Shéng biāo, or rope darts, were long-ranged weapons that could be thrown at enemies and, once anchored into the target, could be used to pull them over distances.
It was revealed by Achilles Davenport that the darts were a product of the legendary Chinese Assassin Shao Jun, which she developed after her journey to Italy to locate the Italian Mentor, Ezio Auditore da Firenze, and learn the secrets from him that allowed her to reform the Assassin Order in China.
Rope darts consisted of long ropes about 3–5 meters long, with metal darts attached to one end. A dart was thrown with the opposite end of the rope anchored to an object, or held in one's free hand.
These ropes are equipped with a lethal grappling knife at the end, allowing you to pull a single opponent from a group and bring them to melee reach. It can also be used to pull an enemy into the air and hang them above ground.
When Shao Jun was captured in 1526, the Templars stripped her of her weapons, including her rope dart. After recovering it, she used her rope dart to traverse the landscape and kill unsuspecting guards.
In 1720, rope darts were given to the pirate Edward Kenway by Ah Tabai, Mentor of the Caribbean Assassins, after Edward proved himself worthy of having ties with the Assassins; unlike those later owned by his grandson, these darts could not be reused after being thrown at an enemy. He most notably used one such dart to kill the infamous pirate Bartholomew Roberts.
In 1918, during and immediately following the Shooting of the Romanov family, Russian Assassin Nikolai Orelov was equipped with a rope dart, which he used when assassinating guards from ledges. During the same period, Anastasia Nikolaevna Romanova, infused with the genetic memories of Shao Jun, used a dagger given to her by Orelov and rope to fashion a makeshift rope dart.
The weapon could be thrown down from amongst the treetops to impale enemies, who could then be used as a counterbalance for the user to drop down to ground level, hanging the victim in the process. Accompanying this aerial attack, rope darts could also choke victims to death, if an overhead ledge was utilized to increase the pressure of the strangle-hold. Following this, they could also be thrown upwards to drag enemies from rooftops.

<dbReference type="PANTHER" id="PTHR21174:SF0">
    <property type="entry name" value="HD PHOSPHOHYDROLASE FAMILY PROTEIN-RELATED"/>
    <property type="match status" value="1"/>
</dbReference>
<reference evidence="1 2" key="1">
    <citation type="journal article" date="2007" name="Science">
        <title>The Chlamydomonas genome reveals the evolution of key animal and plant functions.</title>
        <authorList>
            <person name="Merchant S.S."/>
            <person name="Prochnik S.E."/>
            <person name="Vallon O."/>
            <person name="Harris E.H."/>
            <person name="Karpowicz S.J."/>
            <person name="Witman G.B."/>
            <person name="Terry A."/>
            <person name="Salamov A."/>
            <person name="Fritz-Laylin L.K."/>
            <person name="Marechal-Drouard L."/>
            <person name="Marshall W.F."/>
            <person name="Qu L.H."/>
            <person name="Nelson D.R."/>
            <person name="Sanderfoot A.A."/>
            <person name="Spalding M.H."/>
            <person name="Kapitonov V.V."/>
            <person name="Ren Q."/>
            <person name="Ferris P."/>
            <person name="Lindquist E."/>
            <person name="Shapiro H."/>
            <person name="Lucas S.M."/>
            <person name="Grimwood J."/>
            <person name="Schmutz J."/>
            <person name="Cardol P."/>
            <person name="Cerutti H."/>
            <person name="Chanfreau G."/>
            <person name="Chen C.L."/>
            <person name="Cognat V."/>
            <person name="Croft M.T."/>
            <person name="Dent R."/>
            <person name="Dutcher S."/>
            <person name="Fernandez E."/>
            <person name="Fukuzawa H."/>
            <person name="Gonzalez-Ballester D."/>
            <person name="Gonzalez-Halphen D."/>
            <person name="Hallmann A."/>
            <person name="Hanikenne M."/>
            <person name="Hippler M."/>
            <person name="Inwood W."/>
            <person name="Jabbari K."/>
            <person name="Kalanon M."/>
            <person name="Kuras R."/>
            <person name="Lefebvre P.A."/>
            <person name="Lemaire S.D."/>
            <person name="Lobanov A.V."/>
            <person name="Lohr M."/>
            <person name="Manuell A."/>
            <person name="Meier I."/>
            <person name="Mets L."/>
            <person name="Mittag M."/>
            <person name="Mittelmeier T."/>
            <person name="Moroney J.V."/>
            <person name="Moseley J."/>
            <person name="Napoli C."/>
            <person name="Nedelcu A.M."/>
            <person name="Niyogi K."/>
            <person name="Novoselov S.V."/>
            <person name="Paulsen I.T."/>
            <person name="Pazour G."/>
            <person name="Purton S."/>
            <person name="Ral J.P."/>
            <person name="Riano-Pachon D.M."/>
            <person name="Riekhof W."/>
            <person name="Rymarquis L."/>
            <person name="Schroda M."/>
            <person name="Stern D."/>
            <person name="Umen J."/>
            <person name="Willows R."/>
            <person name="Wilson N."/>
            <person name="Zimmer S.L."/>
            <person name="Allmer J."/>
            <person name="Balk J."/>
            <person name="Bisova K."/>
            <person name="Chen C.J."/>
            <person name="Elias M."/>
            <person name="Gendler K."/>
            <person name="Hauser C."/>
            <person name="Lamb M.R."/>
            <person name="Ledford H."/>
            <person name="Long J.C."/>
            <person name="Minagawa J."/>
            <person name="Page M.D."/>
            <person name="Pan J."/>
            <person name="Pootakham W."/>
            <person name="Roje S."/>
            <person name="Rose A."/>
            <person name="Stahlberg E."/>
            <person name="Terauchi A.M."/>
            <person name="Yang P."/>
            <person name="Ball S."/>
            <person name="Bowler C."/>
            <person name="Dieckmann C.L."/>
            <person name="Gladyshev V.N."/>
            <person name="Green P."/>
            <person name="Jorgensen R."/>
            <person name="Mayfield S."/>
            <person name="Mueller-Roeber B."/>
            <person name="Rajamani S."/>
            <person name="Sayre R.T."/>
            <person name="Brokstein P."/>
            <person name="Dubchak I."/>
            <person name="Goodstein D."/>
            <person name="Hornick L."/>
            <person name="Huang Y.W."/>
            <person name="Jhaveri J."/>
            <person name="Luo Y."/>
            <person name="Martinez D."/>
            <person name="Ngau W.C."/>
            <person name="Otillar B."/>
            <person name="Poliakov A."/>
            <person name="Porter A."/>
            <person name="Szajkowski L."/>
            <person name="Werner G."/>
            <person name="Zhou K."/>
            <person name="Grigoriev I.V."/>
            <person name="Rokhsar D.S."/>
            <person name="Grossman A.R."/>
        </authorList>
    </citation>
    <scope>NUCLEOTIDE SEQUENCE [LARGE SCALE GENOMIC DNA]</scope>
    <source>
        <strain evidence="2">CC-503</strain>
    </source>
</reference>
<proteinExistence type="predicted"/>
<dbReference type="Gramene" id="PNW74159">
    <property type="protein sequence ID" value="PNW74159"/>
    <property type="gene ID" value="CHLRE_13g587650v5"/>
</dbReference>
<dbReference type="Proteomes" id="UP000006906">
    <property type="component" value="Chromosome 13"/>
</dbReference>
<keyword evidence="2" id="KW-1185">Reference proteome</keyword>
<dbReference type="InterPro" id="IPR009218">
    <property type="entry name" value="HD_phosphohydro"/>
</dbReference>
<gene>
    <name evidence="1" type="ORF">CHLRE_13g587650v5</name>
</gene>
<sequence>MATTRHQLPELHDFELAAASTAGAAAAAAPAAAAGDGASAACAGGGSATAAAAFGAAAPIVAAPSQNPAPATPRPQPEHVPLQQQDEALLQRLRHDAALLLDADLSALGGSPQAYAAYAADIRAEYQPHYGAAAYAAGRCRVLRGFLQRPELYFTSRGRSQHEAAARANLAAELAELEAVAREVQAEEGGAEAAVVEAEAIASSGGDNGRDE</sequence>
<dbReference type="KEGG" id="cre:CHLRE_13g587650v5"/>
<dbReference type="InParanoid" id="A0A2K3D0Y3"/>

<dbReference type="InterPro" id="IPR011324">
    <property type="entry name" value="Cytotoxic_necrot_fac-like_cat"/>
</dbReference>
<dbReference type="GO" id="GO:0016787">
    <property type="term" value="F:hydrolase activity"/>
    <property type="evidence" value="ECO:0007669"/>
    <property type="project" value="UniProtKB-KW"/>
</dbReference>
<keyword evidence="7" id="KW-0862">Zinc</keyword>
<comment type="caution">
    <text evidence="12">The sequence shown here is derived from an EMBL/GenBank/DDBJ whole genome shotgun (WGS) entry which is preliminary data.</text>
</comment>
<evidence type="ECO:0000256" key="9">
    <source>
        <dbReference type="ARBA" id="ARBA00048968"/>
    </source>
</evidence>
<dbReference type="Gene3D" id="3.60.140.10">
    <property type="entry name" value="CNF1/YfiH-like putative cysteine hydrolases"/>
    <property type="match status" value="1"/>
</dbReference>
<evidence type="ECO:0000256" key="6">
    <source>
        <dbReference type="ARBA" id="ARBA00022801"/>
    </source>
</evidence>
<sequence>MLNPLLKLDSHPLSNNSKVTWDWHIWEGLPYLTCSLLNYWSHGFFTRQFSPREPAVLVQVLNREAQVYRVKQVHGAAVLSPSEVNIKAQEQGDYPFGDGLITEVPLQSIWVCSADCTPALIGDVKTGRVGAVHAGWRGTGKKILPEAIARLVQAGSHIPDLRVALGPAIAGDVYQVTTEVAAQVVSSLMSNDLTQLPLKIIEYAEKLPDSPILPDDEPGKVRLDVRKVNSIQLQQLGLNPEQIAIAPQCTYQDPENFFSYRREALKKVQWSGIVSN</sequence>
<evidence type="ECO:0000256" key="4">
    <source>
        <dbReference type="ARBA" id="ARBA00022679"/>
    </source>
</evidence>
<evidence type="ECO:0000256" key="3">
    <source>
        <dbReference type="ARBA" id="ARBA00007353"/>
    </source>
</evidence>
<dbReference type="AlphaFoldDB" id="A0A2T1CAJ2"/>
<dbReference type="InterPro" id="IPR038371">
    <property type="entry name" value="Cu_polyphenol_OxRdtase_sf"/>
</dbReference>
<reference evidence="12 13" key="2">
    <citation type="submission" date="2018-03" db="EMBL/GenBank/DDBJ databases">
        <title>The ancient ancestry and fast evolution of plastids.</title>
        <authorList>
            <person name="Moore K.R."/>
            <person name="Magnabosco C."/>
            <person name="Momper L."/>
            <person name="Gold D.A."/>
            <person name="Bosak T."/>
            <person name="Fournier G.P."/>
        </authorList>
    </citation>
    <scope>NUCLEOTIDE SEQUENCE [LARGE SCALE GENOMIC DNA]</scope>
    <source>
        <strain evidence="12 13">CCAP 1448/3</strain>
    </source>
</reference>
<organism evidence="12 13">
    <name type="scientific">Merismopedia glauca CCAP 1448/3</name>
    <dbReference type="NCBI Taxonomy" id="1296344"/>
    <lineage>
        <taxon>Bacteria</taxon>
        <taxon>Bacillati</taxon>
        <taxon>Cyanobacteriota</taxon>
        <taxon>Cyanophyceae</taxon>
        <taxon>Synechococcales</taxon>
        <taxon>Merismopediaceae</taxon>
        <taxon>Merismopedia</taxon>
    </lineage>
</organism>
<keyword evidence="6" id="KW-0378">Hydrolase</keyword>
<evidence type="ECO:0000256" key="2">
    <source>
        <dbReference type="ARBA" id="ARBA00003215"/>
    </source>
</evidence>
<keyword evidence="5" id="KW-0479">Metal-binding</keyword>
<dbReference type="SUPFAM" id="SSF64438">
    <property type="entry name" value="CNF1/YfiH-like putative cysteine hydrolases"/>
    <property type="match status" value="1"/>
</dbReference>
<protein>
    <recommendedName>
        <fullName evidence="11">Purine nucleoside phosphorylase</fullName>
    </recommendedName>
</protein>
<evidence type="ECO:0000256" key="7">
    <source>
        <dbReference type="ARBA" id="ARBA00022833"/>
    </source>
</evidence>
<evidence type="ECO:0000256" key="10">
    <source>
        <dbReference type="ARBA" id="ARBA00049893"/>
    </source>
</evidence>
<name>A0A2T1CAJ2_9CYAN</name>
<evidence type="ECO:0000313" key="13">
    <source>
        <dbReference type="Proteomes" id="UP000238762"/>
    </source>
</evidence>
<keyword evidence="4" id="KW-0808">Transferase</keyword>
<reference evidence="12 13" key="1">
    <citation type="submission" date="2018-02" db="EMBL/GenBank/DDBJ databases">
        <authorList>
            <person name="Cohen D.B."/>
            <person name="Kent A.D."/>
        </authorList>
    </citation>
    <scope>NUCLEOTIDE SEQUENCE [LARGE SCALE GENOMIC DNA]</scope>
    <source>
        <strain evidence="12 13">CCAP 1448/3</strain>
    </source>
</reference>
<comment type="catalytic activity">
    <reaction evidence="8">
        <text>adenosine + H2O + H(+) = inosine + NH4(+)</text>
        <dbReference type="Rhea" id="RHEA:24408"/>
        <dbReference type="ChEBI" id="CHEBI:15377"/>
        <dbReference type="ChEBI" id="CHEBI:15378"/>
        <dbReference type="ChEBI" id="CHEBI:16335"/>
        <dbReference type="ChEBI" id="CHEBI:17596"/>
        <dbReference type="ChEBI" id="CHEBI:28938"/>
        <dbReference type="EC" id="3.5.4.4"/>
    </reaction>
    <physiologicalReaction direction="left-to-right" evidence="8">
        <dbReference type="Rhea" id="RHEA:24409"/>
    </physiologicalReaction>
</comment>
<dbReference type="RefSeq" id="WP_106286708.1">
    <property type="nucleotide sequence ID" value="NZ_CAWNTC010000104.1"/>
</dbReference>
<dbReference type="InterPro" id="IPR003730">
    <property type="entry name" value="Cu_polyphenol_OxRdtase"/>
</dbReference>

In open combat, rope darts could also be used to impale enemies and drag them towards the user, allowing for a close attack or for a human shield maneuver, as well as to wrench the intended target to the ground for a quick, instant kill.
By contrast, Shao Jun primarily utilized the rope dart to swing across chasms or climb up to a ceiling, where she was harder to spot. As such, it functioned more as a tool to help her traverse the environment than as a weapon. Shao Jun generally did not employ the rope dart in open combat, but could use it to quickly assassinate a guard while she was hanging from a ledge.
- Accompanying the weapon's Chinese name, the art of wielding a rope dart is also named Sheng Biao in Chinese martial arts.
- Originally, Ratonhnhaké:ton's long-range weapon was meant to be a "Chain Blade" that extended from the Hidden Blade similar to the Hidden Gun, but this was scrapped as it was considered too fantastic. The rope darts replaced this concept as they were deemed more realistic. Exploring the game's assets revealed a planned icon and code for the weapon, suggesting it was scrapped late in development.
- Attempting to hang multiple bodies from the same tree branch would cause them to fall to the ground.
- Ratonhnhaké:ton could find rope darts on people he had killed before the tool was introduced to him by Achilles, though the darts could not be used prior to that point.
- ↑ Assassin's Creed: Embers
- ↑ 2.0 2.1 2.2 2.3 2.4 Assassin's Creed III
- ↑ 3.0 3.1 Assassin's Creed Chronicles: China
- ↑ Assassin's Creed IV: Black Flag
- ↑ Assassin's Creed: Rogue
- ↑ Assassin's Creed Chronicles: India
- ↑ Assassin's Creed Chronicles: Russia
- ↑ Preview: Assassin's Creed III - The Final Frontier on XboxGameZone. (Site defunct; backup link on Archive.org)
- ↑ Connor's Weaponry by William Wu